The Toyota 2JZ-GTE occupies a very similar legendary status as the RB25DET engine that we covered previously. The Toyota 2J, as it is often called colloquially, is the engine that cemented the MKIV Supra as one of the best sports cars ever made. Just as the Nissan Skyline and Toyota Supra battled for street supremacy in the mid-1990s, the straight-6 engines that powered them were also being tested head to head.
The Toyota 2JZ-GTE is a 3.0L twin-turbo DOHC engine released in 1991. Despite putting out a healthy 320 horsepower from the factory, like the RB25DET, the 2JZ is known for its ludicrous tuning potential. There are 2JZ-GTE engines out there pushing the 1,000-horsepower threshold with little to no internal modifications. That is how strong the cast iron block, forged rods, and forged camshaft truly are. The 3.0L 2JZ-GTE is also one of the first modern mass-produced engines with sequential turbochargers, meaning that they spooled at different intervals in the rev range. This means that the lower-end boost from one turbo feeds into the higher-end boost provided by the secondary turbo, leading to less noticeable lag.
The aftermarket community is where the 2JZ-GTE truly thrives, as virtually everything that can be done to a 2JZ-GTE has been done. With so much part availability and modding information out there, any power goal that you have is achievable with the 2JZ platform. Simple 2JZ-GTE bolt-ons can take the engine into the 400-horsepower ballpark. Other more intensive mods, like upgraded turbos, can see a 2JZ-GTE into the 600-800 horsepower threshold.
The 2JZ-GTE will undoubtedly go down in the books as one of, if not the, best inline 6 engines ever made. The combination of the 2J’s strength, aftermarket support, and cult fanbase makes it a very difficult engine to beat.
Toyota 2JZ-GTE Engine Specs
|Engine||Toyota 2JZ-GTE Engine|
|Displacement||3.0L (2,997 cc)|
|Bore x Stroke||86mm x 86mm|
|Torque (lb-ft)||315 lb-ft|
As a closed deck engine with a cast iron block and multiple forged internals, the 2JZ-GTE is a brute when it comes to handling power. That is compounded even further by its relatively low 8.5:1 compression ratio, meaning it can handle big boost. The 2JZ-GTE has an identical stroke and bore, making it a square engine. Square engines are perfectly balanced between providing solid torque and great high-end power. Combined with the smoothness of a straight 6 configuration, the 2JZ-GTE is silky smooth with its power delivery.
While the 2JZ-GTE’s pistons themselves aren’t forged, the important components around the pistons are. The 3.0L Toyota straight 6 features forged connecting rods and a forged crankshaft, both of which ensure safe modding to a point. These attributes of the 2JZ-GTE make it one of the most sought-after engine swap candidates ever. From Miatas to BMW M5s, 2JZ-GTEs have been swapped into nearly everything under the sun. Its versatility, smooth power delivery, and ridiculous power potential earn the 2JZ-GTE an unquestionable place on this list.
BMW B58 Engine
So far we’ve covered two engines that are both Japanese and from the 1990s. With this entry, the engine we chose is neither of those things. BMW has been building inline 6 engines since 1933. Where many manufacturers have moved away from inline engines in favor of V configuration, BMW has stuck to their inline guns and have become damn good at building them. As a matter of fact, they are so good at building straight 6 engines that they have won the overall International Engine of the Year Award 8 times with inline 6 engines. That’s an accomplishment. The BMW B58 straight 6 was one of those engines.
The BMW B58 engine is a 3.0L turbocharged inline 6 with direct injection, introduced in 2016. The B58 was designed to replace the beloved but aging N55 engine used in top-tier, regular-production BMW models. The B58 shares a few design features with the BMW N55 engine, but also differs in several notable ways. The 3.0L B58 is a closed-deck engine, while the N55 has an open-deck design. The B58 is also water-air charge cooled while the N55 is air intercooled.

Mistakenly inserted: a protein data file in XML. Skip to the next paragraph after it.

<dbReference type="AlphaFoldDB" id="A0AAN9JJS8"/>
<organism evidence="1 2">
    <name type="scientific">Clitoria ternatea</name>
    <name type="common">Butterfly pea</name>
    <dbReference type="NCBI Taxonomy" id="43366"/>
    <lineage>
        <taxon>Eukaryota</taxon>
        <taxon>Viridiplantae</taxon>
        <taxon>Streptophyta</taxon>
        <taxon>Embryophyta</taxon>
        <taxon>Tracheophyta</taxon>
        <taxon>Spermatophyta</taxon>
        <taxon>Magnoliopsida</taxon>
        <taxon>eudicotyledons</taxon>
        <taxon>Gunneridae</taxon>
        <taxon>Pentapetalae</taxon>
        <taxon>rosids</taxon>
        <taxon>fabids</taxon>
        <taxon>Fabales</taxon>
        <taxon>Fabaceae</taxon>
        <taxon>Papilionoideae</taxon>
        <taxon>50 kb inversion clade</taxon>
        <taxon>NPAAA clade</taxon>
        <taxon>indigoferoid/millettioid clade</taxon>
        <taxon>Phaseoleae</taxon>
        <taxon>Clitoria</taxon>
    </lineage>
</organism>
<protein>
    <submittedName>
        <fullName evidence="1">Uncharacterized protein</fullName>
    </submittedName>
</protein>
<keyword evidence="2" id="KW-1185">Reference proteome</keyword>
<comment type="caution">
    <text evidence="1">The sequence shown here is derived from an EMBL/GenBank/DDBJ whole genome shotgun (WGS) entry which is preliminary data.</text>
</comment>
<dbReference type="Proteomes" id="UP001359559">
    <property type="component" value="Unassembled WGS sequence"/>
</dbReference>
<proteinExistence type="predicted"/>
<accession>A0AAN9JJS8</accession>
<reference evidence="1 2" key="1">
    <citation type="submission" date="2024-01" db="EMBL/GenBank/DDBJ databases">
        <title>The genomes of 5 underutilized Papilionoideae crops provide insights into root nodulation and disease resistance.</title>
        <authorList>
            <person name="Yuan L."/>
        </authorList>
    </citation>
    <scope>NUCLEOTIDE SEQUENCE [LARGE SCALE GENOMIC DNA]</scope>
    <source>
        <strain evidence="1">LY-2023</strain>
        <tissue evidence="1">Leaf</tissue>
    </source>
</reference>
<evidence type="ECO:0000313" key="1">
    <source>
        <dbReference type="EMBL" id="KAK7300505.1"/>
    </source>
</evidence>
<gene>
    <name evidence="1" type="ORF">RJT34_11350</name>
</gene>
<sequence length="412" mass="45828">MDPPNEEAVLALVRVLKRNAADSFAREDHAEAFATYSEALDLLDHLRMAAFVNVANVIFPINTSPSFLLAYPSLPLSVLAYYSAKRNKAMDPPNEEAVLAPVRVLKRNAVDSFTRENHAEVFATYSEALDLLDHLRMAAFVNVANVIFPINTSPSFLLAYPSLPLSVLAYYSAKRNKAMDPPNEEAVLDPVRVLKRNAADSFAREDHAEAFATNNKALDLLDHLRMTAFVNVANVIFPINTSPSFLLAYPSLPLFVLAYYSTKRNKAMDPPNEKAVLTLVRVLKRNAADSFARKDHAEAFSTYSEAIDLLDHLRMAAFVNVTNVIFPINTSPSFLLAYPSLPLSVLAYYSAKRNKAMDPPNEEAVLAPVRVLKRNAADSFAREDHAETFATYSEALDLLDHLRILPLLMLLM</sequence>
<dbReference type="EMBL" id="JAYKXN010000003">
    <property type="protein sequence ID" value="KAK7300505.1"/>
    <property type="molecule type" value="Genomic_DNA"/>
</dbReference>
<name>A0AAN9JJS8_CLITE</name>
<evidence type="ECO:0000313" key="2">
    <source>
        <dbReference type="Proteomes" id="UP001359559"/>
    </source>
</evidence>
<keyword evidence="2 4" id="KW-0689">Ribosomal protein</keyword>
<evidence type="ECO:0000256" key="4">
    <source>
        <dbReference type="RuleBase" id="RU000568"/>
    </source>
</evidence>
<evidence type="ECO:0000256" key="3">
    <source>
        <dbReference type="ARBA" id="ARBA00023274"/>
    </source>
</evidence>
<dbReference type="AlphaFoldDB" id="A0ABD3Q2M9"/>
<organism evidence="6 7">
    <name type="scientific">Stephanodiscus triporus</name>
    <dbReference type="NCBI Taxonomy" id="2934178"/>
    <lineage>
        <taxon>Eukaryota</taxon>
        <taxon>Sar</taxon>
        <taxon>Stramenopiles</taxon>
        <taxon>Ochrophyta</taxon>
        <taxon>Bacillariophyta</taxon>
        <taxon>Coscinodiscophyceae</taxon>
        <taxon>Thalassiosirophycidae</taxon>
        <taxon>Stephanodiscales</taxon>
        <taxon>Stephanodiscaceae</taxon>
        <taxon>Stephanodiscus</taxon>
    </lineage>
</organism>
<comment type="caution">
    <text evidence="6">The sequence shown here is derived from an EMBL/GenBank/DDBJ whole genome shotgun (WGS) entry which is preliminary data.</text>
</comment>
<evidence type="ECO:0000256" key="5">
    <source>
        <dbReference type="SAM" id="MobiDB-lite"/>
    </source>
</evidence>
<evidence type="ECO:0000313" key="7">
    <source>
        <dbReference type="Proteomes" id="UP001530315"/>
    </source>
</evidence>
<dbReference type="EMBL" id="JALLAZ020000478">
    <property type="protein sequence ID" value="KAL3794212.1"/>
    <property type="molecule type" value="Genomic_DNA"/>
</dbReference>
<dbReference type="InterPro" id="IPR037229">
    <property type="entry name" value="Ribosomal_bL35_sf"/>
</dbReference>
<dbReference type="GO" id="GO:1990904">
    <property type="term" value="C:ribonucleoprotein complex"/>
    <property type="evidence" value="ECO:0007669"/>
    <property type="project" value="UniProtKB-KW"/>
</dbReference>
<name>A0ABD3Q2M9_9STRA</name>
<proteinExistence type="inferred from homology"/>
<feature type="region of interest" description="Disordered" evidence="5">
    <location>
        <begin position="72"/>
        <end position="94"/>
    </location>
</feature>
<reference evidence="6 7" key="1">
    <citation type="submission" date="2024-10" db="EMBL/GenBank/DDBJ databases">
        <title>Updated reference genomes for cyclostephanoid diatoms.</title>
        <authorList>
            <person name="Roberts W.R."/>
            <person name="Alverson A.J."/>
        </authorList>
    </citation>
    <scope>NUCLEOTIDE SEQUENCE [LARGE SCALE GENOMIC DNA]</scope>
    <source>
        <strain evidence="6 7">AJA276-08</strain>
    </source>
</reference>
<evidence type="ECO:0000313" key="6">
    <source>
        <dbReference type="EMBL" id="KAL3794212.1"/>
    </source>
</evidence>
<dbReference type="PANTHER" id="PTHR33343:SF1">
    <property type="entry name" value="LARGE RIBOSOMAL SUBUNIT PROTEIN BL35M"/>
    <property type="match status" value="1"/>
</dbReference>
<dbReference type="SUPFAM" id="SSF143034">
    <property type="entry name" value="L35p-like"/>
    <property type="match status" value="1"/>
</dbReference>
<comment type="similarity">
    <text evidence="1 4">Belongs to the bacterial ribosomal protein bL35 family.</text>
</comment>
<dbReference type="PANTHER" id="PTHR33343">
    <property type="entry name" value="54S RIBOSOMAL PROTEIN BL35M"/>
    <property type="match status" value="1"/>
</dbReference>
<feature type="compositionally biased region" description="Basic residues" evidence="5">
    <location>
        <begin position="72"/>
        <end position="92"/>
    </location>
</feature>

Strength is a common theme between the inline 6 engines that we have chosen so far. The BMW B58 engine is no exception. Like the Toyota 2JZ-GTE, the BMW B58 has both forged connecting rods and a forged crankshaft. Also, like the 2JZ, the B58 can handle much more power than it produces in factory form. Beyond its strength, the BMW B58 delivers power more smoothly than almost any other engine available due to its twin-power turbo technology. In general, there are very few downsides to the B58 and it is already becoming a cult classic because of that.
BMW B58 Inline 6 Engine Specs
|Engine||BMW B58 Engine|
|Displacement||3.0L (2,998 cc)|
|Aspiration||Single Twin-Scroll Turbocharged|
|Valvetrain||DOHC Double VANOS VVT|
|Bore x Stroke||82.0mm x 94.6mm|
|Torque (lb-ft)||369 lb-ft|
The 3.0L BMW B58 has quite a bit in common with the Toyota 2JZ-GTE that we covered above. In fact, many people call the B58 the BMW 2J because of their similarities. The two commonalities that truly stand out are their unparalleled strength and ridiculous power potential. Most of the B58’s strength comes from its closed deck design and features forged connecting rods and a forged crankshaft. The B58’s forged crankshaft is truly the standout component, as it is said that it has 36% higher fatigue resistance which equates to a longer service life with stock power.
Compared to other high-performance turbocharged engines, the BMW B58 has a comparably high compression ratio. Generally speaking, it is a better idea to combine forced induction with a low compression ratio, but modern technology allows the B58 to retain an 11.0:1 compression ratio without putting too much stress on the internal components. Higher compression is known to boost baseline horsepower as well, meaning the B58 is the best of both worlds.
With stock internals, the B58 is capable of handling upwards of 600-650 horsepower and a similar amount of torque. As a result, the B58 is common in the aftermarket community. There are a ton of aftermarket parts available for the BMW B58 that can boost performance dramatically, including upgraded turbos, a quality tune, an upgraded downpipe, and many more.
AMC 4.0L Inline 6
In comparison to the other engines that we have chosen for this list, the AMC 4.0L I6 is an outlier. The Nissan RB25DET, Toyota 2JZ-GTE, and BMW B58 are all performance engines that can be found under the hood of legendary sports cars. The AMC I6 is anything but a performance engine. With that being said, it epitomizes everything that a great inline 6 should be. Not only is the AMC I6 one of the longest-running engines in Jeep’s history, introduced in 1964, but it is also one of the most recognizable American engines ever made.